To refer to the obvious family link, do you ever find yourself writing and actively thinking “I don’t want this to sound like Iron Maiden”?

No, not at all. One thing we try to do is go into writing with a completely clear head. If you start thinking that we can’t sound like this, or we need to sound more like that, then the results don’t come out naturally. I’ve never begun writing thinking about going in one direction or another. Basically, one of us will come up with a riff and if it’s any good we’ll get it down and branch out from there.

What’s it like touring with another bunch of old guys? I mean, you toured with Maiden and they’re even older than me. Anthrax are about the same age. Are you trying to keep up with them, or are they trying to keep up with you…?

[Laughs] It’s actually pretty inspiring to be able to see how much they’re giving it every night. At their age, no offence! But they’re proper on it, putting on such a cool show.

When you were younger, what was it like having your dad away for weeks or months at a time on tour?

I didn’t really know any different. I don’t have any bad memories of being at home and being upset about it. What I do have are loads of great memories of the times I got to spend with him on the tour bus. It was such an exciting thing as a little kid! All those bunk beds and stuff!

The first time I saw Anthrax live was when they toured with Maiden on the No Prayer / Persistence of Time tour. What’s your favourite Anthrax album or track?

From watching them, I like “Madhouse”. Everyone gets involved with that one and the vibe of the room is pretty crazy. I think my favourite at the moment, though, is one of the newer ones – “Blood Eagle Wings”. The chorus is so catchy. We’ve been humming it on the tour bus.

What do you have on the stereo on the tour bus at the moment?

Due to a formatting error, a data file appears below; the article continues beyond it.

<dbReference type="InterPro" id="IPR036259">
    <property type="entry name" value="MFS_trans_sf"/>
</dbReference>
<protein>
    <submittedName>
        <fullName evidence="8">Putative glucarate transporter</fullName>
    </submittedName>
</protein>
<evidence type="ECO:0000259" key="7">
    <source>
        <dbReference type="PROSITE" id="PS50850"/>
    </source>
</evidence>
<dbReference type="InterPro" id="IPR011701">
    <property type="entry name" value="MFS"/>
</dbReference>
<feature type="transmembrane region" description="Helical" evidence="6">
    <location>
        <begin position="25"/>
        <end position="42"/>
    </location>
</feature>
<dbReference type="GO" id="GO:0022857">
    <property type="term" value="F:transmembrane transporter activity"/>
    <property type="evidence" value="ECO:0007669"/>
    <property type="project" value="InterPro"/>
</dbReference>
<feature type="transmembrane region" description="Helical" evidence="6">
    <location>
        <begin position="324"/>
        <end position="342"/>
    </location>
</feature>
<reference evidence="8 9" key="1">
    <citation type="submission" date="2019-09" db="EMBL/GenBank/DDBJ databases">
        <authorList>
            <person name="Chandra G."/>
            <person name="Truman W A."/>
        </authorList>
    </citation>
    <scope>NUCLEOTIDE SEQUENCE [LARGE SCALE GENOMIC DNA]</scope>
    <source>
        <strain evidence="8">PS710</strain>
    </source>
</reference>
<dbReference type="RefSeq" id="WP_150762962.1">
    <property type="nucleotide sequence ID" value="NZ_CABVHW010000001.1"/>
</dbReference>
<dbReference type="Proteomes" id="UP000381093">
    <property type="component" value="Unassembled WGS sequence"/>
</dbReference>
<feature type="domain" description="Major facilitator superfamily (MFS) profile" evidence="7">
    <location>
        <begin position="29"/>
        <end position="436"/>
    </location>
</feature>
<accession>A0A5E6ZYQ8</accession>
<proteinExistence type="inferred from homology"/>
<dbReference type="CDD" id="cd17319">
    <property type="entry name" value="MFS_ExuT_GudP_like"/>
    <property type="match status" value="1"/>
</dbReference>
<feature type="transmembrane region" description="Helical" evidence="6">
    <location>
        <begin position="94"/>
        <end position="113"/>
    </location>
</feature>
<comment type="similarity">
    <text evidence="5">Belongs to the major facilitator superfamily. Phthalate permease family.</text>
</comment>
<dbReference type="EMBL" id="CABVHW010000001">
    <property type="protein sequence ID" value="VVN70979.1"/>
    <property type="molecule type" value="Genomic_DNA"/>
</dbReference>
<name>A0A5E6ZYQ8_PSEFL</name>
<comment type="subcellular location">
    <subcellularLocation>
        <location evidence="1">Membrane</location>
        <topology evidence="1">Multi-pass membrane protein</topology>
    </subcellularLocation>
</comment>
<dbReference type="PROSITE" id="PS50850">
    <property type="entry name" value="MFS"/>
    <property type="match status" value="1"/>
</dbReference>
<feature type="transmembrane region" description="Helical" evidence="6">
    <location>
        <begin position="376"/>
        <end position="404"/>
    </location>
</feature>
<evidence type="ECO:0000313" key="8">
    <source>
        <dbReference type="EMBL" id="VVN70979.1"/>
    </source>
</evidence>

A bit of everything, but we’ve not had the chance to listen to much music. We’ve had a fair bit of tour bus trouble. We got this great new bus, all kitted out and everything. We were all excited about it… we went literally 25 miles up the road in it and it broke down. Fortunately it turned out to be something small and silly so it’s all fixed! But we’re in a splitter van now, so there’s not much in the way of access to a decent stereo. Mike, our singer, has been playing Five Finger Death Punch as usual. We’ve had the new Bring Me The Horizon album on… a little bit of everything.

Am I right in saying that your sister was in one of their recent videos?

Yeah! She was in the video for “Oh No”. She was a recording engineer or something.

You toured with your dad when he did his British Lion project a while ago. Would there be a chance of revisiting that and bringing Lauren along as well, making it a family outing? Are there any other Harris’s kicking about that we’ve not discovered yet?

No! Not into this kind of music anyway. My little brother’s more into his dance and electronic stuff. Lauren’s not really doing much music now, either. She’s concentrating on her acting career. She graduated from drama college recently and she’s moving more in that direction. I’m not sure if we’d tour with Maiden or British Lion again. We’ve been a bit greedy!